Learn the basics of decorative knotwork
Rockland — Marlinspike seamanship has a long history that goes back as long as ships have been going to sea. The marlinspike is a polished, tapered, cone shaped, metal tool (roughly 6- to 12-inches long) used in nautical rope work.
Having mastered the skill of marlinspike seamanship (including splicing, knot tying, and sewing using the marlinspike) sailors traditionally called themselves Marlinespikes or Marlinspike Seamen. In addition to creating utilitarian pieces for use onboard, marlinspike seamen would create gifts for loved ones left behind on long voyages.
The Apprenticeshop in Rockland will be hosting a workshop focusing on Marlinspike Decortive knotwork Saturday, Nov. 9.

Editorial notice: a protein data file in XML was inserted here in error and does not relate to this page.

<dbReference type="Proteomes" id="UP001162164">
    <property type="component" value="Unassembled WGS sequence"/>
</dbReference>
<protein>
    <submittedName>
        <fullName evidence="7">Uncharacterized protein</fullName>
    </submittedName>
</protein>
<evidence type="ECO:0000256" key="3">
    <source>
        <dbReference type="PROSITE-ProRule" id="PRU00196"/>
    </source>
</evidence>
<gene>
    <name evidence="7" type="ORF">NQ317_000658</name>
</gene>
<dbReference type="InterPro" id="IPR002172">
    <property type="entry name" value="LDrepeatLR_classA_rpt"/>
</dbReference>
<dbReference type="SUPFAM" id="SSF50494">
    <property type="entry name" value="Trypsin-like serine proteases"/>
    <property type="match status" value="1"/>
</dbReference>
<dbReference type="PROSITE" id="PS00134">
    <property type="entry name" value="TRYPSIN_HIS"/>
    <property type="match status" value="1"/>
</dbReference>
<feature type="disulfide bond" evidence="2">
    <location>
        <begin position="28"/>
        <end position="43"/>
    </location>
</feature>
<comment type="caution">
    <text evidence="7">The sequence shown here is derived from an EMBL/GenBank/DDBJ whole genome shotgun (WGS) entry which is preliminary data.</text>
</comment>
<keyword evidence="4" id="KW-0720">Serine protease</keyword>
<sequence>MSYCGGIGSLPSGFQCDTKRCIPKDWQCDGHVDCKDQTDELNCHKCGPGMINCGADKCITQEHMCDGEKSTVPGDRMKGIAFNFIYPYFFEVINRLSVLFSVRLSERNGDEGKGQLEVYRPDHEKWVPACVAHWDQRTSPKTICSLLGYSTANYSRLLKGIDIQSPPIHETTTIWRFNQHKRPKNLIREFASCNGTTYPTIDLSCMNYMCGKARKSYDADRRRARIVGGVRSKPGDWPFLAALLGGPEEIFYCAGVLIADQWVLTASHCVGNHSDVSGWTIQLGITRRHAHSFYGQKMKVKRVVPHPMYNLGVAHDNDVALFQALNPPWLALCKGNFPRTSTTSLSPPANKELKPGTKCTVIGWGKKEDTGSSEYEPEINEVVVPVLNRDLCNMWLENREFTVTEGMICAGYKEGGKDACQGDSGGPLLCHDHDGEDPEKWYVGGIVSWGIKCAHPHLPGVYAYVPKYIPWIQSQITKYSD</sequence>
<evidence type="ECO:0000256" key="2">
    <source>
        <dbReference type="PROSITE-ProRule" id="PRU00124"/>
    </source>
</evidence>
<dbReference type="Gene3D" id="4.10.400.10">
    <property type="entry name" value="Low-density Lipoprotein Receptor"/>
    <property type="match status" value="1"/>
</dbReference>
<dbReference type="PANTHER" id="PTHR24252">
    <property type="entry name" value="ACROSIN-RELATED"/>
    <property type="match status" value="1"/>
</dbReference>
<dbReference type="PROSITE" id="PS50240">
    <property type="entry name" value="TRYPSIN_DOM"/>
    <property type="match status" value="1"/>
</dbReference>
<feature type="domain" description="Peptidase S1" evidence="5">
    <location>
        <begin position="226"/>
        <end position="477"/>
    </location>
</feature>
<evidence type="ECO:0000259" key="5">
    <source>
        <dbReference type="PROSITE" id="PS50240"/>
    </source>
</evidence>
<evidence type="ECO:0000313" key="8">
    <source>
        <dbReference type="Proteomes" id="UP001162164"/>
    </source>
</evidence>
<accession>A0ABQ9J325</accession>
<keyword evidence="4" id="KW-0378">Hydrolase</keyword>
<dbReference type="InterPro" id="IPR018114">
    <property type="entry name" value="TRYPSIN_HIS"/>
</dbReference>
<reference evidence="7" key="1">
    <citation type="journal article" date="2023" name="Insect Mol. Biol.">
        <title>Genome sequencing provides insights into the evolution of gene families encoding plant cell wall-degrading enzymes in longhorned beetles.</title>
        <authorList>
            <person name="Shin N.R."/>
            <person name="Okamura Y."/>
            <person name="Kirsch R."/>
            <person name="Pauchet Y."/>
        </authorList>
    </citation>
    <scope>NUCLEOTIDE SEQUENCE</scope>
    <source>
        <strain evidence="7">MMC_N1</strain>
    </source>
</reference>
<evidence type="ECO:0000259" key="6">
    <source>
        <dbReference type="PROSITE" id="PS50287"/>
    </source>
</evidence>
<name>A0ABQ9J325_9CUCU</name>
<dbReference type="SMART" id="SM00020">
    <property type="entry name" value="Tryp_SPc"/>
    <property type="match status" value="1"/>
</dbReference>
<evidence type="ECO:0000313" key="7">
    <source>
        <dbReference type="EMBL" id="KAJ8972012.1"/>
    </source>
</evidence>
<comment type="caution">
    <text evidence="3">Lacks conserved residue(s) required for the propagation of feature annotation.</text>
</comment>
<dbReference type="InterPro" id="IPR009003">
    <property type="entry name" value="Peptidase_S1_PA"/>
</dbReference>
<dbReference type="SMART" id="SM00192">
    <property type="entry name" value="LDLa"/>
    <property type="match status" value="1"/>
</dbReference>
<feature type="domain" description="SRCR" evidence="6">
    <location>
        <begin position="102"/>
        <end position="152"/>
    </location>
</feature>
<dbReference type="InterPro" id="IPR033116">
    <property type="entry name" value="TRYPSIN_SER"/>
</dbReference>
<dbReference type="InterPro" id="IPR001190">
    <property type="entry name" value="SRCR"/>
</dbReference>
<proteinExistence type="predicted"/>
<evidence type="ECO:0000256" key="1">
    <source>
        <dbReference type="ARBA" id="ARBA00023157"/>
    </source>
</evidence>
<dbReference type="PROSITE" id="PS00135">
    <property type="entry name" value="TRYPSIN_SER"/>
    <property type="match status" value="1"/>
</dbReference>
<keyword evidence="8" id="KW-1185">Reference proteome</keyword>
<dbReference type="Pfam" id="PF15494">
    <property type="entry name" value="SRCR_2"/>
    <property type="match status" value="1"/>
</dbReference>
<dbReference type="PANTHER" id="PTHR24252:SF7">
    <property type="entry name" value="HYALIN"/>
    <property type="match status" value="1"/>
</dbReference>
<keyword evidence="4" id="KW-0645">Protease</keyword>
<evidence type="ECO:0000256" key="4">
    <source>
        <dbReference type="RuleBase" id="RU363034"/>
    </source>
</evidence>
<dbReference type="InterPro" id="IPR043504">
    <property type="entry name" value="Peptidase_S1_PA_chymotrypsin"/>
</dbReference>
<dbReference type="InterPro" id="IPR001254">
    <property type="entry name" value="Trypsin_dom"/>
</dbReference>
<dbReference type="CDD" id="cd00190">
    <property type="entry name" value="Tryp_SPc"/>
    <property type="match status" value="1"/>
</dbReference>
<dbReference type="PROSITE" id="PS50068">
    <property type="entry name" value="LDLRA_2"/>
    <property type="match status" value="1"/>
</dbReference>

Participants of this workshop will learn the basics of decorative knotwork, including where to find tools and materials. The fundamentals of crown knotting, coverings, mats and the Turk’s head will be covered. Participants will take home their own collection of decorative pieces. Along with the knowledge of how to use a marlinspike, the fundamentals of knotwork, and a brief introduction to the history of the marlinspike, participants come away with a broader understanding of traditional seamanship.
The workshop will be held from 9 a.m. to 4 p.m. at The Apprenticeshop, 643 Main St. Rockland. Space is limited so be sure to register by contacting the office at 594-1800, by email email@example.com, or visit apprenticehop.org for more information.